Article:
Right now, things are designed not just for obsolescence as I have quoted before from WMIY, they are designed for individual ownership. I think that is changing thanks to innovators like Sobi, GetAround, and so many others.

To do our part, to highlight the "new infrastructure of sharing" and to to pay homage to the NYC CollCons folks, (Shared Squared- coming soon), neigh*borrow is proud to introduce a project we are calling Public  Cameras. Or maybe we'll go with the cheesier, "yes WE cam(ra)"! Similar to the wonderful and popular Street Pianos, we are offering free cameras for the public to use, in New York City.

You know you've always wanted to try one of those long lenses the pros use at the ball game. You don't want to buy one, and you don't want to lug it around all week, but you know you want to try it for the afternoon while you're at the Statue of liberty, or in Central Park or just people watching in Soho. With PublicCameras, you will get that chance.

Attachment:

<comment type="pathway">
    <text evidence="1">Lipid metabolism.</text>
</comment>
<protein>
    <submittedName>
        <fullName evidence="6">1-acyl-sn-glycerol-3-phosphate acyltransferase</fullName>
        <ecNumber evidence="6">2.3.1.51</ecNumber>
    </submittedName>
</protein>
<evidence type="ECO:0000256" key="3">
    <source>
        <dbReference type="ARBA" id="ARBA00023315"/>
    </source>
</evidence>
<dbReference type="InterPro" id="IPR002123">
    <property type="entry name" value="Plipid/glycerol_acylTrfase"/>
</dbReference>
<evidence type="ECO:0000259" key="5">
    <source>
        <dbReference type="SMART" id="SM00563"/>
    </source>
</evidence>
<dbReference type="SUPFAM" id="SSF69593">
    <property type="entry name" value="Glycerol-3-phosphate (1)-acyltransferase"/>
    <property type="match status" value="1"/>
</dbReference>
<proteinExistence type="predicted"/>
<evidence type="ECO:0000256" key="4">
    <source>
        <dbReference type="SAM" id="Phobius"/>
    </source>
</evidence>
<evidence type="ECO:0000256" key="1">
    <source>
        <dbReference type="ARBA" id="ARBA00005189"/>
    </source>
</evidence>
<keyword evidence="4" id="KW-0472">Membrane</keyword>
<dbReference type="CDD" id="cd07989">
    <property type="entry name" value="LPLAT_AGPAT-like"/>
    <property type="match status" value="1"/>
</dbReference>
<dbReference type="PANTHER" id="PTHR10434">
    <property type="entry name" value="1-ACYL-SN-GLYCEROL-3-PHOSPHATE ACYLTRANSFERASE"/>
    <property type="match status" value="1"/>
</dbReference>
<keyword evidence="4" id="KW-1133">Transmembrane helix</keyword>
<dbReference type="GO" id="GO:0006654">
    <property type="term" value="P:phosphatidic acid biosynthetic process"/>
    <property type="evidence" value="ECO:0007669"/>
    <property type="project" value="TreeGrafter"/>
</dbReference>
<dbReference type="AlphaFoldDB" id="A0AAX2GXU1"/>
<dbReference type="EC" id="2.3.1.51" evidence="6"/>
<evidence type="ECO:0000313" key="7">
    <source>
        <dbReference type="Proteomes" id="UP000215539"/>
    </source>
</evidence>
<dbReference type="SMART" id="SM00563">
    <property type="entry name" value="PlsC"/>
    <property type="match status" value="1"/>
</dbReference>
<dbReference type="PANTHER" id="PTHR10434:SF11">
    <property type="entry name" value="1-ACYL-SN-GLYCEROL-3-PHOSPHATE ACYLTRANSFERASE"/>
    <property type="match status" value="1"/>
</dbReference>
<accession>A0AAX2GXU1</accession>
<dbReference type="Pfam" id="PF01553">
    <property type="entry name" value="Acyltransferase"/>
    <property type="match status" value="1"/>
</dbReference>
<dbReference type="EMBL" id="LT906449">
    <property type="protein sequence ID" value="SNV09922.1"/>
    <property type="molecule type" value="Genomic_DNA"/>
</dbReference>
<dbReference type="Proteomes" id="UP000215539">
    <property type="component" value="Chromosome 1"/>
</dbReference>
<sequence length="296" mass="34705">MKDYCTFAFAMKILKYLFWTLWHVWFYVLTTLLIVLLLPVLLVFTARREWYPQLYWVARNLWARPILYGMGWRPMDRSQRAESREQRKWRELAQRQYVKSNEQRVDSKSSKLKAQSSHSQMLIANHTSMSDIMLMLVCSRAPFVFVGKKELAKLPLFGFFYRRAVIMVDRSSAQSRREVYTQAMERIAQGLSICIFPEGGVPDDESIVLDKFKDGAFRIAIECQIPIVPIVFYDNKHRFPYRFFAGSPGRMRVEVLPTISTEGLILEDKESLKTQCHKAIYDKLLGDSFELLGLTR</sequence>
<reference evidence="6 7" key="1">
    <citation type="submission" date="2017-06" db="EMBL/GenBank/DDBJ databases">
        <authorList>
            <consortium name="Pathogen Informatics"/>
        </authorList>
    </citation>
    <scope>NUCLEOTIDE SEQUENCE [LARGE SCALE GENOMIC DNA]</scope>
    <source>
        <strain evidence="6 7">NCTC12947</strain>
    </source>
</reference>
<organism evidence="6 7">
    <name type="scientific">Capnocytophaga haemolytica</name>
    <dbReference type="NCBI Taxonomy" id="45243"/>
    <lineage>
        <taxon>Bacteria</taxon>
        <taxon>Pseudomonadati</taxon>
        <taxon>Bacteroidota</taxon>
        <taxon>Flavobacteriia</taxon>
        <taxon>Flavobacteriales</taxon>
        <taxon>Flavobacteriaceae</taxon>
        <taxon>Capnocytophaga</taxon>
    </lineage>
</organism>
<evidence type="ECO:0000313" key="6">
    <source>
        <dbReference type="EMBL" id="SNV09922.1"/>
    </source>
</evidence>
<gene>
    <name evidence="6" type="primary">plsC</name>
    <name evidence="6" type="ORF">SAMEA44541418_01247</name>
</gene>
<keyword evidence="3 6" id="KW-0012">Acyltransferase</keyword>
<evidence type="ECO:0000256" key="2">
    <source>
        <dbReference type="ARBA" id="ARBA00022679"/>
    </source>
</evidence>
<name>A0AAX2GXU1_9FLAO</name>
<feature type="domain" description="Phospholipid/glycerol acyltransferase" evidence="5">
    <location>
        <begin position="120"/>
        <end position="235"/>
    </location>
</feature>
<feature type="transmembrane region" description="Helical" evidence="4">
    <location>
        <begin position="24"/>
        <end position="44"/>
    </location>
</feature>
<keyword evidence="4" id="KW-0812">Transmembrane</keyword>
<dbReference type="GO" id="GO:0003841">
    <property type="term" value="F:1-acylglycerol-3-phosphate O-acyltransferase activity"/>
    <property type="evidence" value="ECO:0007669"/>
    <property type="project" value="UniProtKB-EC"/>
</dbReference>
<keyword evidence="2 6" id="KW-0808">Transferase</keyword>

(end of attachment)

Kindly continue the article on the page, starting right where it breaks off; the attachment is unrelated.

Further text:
These cameras are meant to be shared. They come loaded with a special memory card that tracks the location of the camera, and auto uploads the photos to a gallery, in the cloud, over wifi. There is no need to upload any files, and for now during the pilot program, there is no need to pay!

VIEW the public, collaborative gallery! 

These cameras are meant to be shared, and we are working on cameras that are designed to be shared. You will be able to pick up the cameras in convenient places all around the city and unlock it with your credit card, using technology similar to how the SoBi bikes are unlocked. The cameras will charge and upload the images (over wifi supplied by KeyWifi) to a private, individual gallery, when they are returned to their proprietary dock.

Not only designed to share, they will be impossible not to:)

Then look out for public drills. The drill, remember is the poster-child for CollCons, we buy them because the infrastructure to share them is lacking. Soon, you will be able to walk around the corner, and unlock a drill with your iPhone the same way you grab a copy of the Village Voice! The same way people used to buy their lunch, automat style!


AJ said...

It will be interesting to see what you learn about the following: